When Will I Be Officially Cured?


Questions about cancer can often be confusing and frustrating.

Illustration of a woman with a brown pixie haircut.

Today I had my annual checkup at the cancer treatment center. I’d prepared for the visit for several days and was anxiously awaiting some good news. I had an idea how the visit would happen but wasn’t prepared for how I felt afterward.

Visits to the cancer treatment center have been pretty routine for me for the past seven or more years. I go in for my appointment, have routine bloodwork and vital statistics done, then meet with the doctor for a brief discussion. After those visits, I walked away thankful and waited for a new appointment notice to appear on my online chart about a year later when the process would start all over again.

But today was different. I felt conflicted as soon as I arrived at the treatment facility. As I went to check in, I noticed several people in ill health. There was an elderly woman in a wheelchair. She sat in the corner looking exhausted. Next to her was a middle-aged man, shirt unbuttoned halfway revealing a newly installed port. My heart went out to them. I wanted to apologize for being there and being healthy.

When my name was called by the lab, I walked across the hall for the blood draw. The nurse knew I had a handstick because of bilateral lymphedema and pulled out a butterfly needle and two vacutainer tubes. She asked if I thought I could help her with the blood draw. I smiled. I knew what she was asking even before she asked. She didn’t want me to help execute the draw, but she did need assistance. I said, “Do you want me to help pop the tubes?” She looked amazed and said, “Yes!” Then she asked if I had medical experience. I told her I did but not in the way she must have meant. Explaining, I told her I’d helped pop tubes for many nurses over the years. She remarked that it was impressive and said she’d asked other medical staff to help her only to find they had no idea what popping tubes meant. At that, she’d explain it meant to remove and immediately replace a filled blood collection vial with an empty one.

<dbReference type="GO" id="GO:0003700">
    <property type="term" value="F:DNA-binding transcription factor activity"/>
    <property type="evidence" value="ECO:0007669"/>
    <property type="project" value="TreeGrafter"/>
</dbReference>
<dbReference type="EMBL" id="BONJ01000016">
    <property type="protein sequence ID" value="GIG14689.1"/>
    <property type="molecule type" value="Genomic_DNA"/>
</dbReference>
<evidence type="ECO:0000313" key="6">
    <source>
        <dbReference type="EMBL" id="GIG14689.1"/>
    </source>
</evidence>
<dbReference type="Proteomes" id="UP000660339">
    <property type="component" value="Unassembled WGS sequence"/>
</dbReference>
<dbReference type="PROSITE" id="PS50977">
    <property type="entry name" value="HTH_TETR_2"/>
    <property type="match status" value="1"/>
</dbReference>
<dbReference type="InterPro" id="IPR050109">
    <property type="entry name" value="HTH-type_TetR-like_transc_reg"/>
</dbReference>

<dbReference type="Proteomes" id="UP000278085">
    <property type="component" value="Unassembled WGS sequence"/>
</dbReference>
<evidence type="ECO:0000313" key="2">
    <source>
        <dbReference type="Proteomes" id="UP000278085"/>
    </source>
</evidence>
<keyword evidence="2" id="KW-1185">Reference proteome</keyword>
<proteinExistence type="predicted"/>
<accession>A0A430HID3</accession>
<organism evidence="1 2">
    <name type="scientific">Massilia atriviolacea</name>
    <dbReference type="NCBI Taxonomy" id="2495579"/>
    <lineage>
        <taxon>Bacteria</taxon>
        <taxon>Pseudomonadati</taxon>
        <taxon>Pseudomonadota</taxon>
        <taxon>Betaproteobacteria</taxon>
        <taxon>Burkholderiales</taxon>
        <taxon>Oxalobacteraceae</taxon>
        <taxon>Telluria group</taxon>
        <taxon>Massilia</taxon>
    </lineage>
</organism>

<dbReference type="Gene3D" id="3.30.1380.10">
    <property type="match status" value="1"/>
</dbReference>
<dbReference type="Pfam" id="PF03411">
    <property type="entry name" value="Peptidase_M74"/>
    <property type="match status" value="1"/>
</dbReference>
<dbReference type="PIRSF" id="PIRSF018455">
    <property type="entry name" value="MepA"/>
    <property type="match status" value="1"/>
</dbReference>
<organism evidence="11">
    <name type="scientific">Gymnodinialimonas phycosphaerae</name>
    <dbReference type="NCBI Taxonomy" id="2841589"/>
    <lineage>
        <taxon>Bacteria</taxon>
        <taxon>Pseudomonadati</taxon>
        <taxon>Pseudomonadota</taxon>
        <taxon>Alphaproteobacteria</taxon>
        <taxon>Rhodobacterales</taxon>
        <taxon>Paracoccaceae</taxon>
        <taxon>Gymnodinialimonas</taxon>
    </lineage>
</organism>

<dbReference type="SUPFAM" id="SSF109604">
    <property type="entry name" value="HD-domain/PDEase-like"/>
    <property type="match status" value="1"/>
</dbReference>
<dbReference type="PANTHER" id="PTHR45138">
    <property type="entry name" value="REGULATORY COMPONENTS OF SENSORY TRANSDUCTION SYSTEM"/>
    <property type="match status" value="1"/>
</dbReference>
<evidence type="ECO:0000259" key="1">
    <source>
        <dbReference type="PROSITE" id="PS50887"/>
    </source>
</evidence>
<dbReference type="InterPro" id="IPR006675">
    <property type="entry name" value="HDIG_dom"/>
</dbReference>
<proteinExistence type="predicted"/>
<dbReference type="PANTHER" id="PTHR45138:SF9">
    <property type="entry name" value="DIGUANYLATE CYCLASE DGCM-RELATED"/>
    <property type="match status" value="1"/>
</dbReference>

After the draw was complete, she sent me on my way to the next office. There I had my temperature, blood pressure and weight checked. When those were recorded, I waited to see the oncologist.

But I didn’t get to see the oncologist, instead I saw a nurse practitioner. She went over my bloodwork, asked the typical questions about any health issues that may have arisen since my last visit and was about to send me on my way when I asked what my tumor marker showed.

She looked at the paperwork in front of her and told me one hadn’t been requested. I was shocked. Asking when the last one had been performed, she flipped through my chart and said two years ago. That concerned me. I felt one should be done at every annual visit and voiced that.

I was surprised she didn’t react in any way. Instead, she asked if there was anything else I needed to talk about and I said, “Yes. Do I really need to keep coming every year? When can I be done with this?” She looked at me quizzically and explained I’d need to come every year for the rest of my life. That wasn’t what I expected to hear.

On my way home, I talked with my husband. I said, “After 10 years, don’t you think I’m cancer free?” He replied yes and asked what I thought. I said I certainly felt cured and free of all cancer but without a tumor marker test, couldn’t be positively sure.

All the way home, I was flustered. I’d been going to an oncologist for almost 10 years and hadn’t been under active treatment for nine of those years. I wondered why I’d never heard, “You’re cured!” Instead, I’d only been told once in all those years there was no evidence of disease (N.E.D).

Remission, N.E.D, cured. What’s the difference between them? From what I’ve read, remission means there’s no active sign of cancer and that treatment is or has worked. N.E.D. meant basically the same thing, although there could be cancer cells swimming around in the body somewhere but cured meant exactly that — total eradication of the cancer cells and no chance of it ever coming back.

I guess doctors like to play it safe by telling patients they’re in remission or have no evidence of disease, but what we would really like to hear is that we’re cured. Of course, no one can truly guarantee that perhaps another form of cancer might enter a person’s life in the future, but good grief. After 10 years of no cancer activity, wouldn’t it make more sense to shift me into survivorship care or something?

I did call the cancer treatment center when I got home and talked to a staff member there who was going to bring my concerns to management. Hopefully, I’ll get released from my current doctor’s care and put into a program of surveillance geared toward folks who’ve fought cancer and won.

Once a year still seems like an unnecessary bother to me, but I’m willing to do it if a tumor marker test is performed. That way, I can feel proactive in knowing what’s truly going on in my body instead of enduring routine tests for the heck of it.

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